May and Trump determined to stop ‘terrorist supporting’ Iran gaining nuclear weapon

President Donald Trump and British Prime Minister Theresa May arrive for a news conference at the Foreign Office on Tuesday. (AP)
Updated 05 June 2019

May and Trump determined to stop ‘terrorist supporting’ Iran gaining nuclear weapon

  • Trump says US and UK are determined to stop Iran engaging in terrorism
  • Khamenei vows Iran will never give up its missile program

LONDON: Donald Trump and Theresa May discussed tackling “Iran’s destabilizing activity” in the Middle East during the US president’s state visit to the UK.

The two countries will work to ensure “Tehran can not acquire a nuclear weapon,” May said at a joint press conference in London.

The British prime minister, who will leave her job on Friday, acknowledged that the US and the UK had differed in their approaches on how to reach those goals. The UK, along with European nations, has stuck by the 2015 nuclear deal between Iran and world powers after Trump withdrew the US from the accord last year.

But the two leaders made sure that their joint concern over the threat from Iran was a key foreign policy issue on the agenda during Trump’s visit.

“The UK continues to stand by the nuclear deal,” May said. “It is clear that we both want to reach the same goal. It is important that Iran meets its obligation and we do everything to prevent escalation, which is in no one's interests.”

Trump last month beefed up America’s military presence in the Middle East, deploying an aircraft carrier, long-range bombers and Patriot missiles to the Arabian Gulf region.

“The United States and the United Kingdom are determined to ensure that Iran never develops nuclear weapons and stops supporting and engaging in terrorism,” Trump said.

Iran's Supreme Leader Ayatollah Ali Khamenei hit back later Tuesday, saying Tehran would not be "deceived" by Trump’s recent offer of negotiations and would not give up its missile program.

"The U.S. president recently said Iran can achieve development with its current leaders. That means they do not seek regime change ... But this political trick will not deceive Iranian officials and the Iranian nation,"  Khamenei said in a televised address.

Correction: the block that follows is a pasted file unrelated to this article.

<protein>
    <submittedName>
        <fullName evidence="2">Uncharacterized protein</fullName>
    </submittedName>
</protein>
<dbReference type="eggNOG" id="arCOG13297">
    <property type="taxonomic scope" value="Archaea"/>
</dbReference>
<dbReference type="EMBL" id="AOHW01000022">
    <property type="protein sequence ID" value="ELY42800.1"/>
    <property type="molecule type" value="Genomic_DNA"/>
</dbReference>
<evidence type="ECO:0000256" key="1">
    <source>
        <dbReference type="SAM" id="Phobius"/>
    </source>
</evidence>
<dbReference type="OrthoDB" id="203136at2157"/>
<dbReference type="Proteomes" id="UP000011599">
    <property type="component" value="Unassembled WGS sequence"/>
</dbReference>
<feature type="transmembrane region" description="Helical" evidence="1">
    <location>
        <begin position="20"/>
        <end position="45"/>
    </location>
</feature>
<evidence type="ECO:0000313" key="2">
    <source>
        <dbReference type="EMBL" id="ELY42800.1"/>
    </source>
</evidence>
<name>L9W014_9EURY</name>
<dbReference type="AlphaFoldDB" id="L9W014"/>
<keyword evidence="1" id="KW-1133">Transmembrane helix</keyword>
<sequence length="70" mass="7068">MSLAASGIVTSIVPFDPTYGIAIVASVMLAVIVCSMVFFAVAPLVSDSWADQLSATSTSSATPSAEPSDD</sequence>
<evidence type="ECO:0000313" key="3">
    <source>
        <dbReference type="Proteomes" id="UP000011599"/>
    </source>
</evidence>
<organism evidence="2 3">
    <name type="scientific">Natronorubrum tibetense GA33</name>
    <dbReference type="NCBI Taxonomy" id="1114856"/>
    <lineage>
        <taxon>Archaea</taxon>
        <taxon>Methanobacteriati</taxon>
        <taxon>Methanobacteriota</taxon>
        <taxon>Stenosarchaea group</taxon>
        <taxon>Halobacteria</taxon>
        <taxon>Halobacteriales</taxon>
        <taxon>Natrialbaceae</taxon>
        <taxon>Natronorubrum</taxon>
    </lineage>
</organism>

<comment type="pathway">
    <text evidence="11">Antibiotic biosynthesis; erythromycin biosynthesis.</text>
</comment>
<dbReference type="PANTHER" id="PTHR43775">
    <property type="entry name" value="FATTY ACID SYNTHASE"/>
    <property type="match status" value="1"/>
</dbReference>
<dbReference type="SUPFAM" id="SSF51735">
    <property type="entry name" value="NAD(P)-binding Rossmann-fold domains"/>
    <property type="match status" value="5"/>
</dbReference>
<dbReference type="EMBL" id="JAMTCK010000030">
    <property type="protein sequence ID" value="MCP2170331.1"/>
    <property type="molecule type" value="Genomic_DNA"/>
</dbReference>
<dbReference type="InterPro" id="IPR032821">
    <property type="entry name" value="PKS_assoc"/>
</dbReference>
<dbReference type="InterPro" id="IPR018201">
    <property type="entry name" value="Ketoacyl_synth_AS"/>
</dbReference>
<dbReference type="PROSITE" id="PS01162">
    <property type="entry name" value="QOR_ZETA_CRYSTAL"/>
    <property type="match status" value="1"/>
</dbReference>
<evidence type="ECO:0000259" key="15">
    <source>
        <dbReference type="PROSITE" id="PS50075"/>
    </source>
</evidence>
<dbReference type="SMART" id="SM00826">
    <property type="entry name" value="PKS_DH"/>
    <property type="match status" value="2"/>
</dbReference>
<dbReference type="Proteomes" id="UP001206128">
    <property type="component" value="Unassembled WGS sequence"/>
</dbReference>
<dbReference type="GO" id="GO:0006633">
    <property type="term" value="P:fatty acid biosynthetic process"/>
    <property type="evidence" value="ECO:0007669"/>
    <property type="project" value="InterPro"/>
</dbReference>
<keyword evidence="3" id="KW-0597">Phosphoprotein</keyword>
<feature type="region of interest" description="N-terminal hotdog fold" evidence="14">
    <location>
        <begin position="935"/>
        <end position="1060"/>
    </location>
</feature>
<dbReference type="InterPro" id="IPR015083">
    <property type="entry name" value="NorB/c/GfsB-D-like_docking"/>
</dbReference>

"In the missile programme, they know we have reached a point of deterrence and stability. They want to deprive us from it, but they will never succeed."

Trump also thanked the UK for the role played in defeating Daesh in Iraq and Syria.

During the press conference Trump also promised Britain a “phenomenal” post-Brexit trade deal and pledged to work out any differences with London on the role of China’s Huawei in building 5G networks.

Speaking on the second day of his visit, he congratulated May for her time as prime minister and singled out two of her potential successors for praise.

Trump mentioned Boris Johnson, who has said the UK should leave the European Union on Oct. 31, deal or no deal, and Jeremy Hunt, Britain’s foreign minister who has warned against leaving without a deal.

Trump’s state visit, promised by May back in January 2017 when she became the first foreign leader to meet him after he took office, has been cast as a chance to celebrate Britain’s “special relationship” with the US, boost trade links and reaffirm security cooperation.

*With Reuters


Egyptian deaf-mute coffee shop shows all signs of success

Updated 28 February 2020

Egyptian deaf-mute coffee shop shows all signs of success

  • “I had hope and faith in achieving the dream of owning a coffee shop specialized in hosting the deaf and mute and where the staff would be deaf and mute as well.”

CAIRO: An Egyptian cafe for deaf and mute people is quietly showing all the signs of success.

Staff and customers at Wadi El-Nile coffee shop, in the Upper Egyptian city of Qena, use sign language to communicate and place orders.

Printed guides are on every table showing how to sign simple words and phrases to help visitors, whether or not they are deaf-mute.

And activities in the cafe are no different than in any other coffee house, with customers playing backgammon and dominos, enjoying hot and cold drinks, and smoking shisha.

Wadi El-Nile’s owner, Mustafa Khairat, said that the success of his establishment had proved that deaf people could be integrated into society.

“I had hope and faith in achieving the dream of owning a coffee shop specialized in hosting the deaf and mute and where the staff would be deaf and mute as well. They would communicate with customers using sign language, and that is what happened,” he added.

“Deaf people represent a huge segment in Egypt. They used to meet in several coffee shops in Qena governorate but when this one opened with deaf as well as other people attending, it turned into a destination for the deaf from other cities and villages. They meet here and they feel it is their home,” said Khairat.

“We printed papers with sign language as a guide and put them on every table. They have simple sign language signs written in letters to help customers if they are finding it difficult communicating with a waiter or other deaf and mute customers.”

Statistics issued by the UN in 2019, showed the number of deaf and mute people in Egypt to be around 7.5 million out of a population of 100 million, and coffee shops to cater for them have sprung up throughout the country.

In the city of Alexandria, Rady’s cafe in the neighborhood of Mansheya, is better known to Alexandrians as the mute’s coffee shop. The Brotherly Association for the Deaf, which is located in the same area, holds regular meetings there.

And last year, Mohamed Arafat opened his Candy restaurant in Cairo, which employs a number of deaf-mute staff.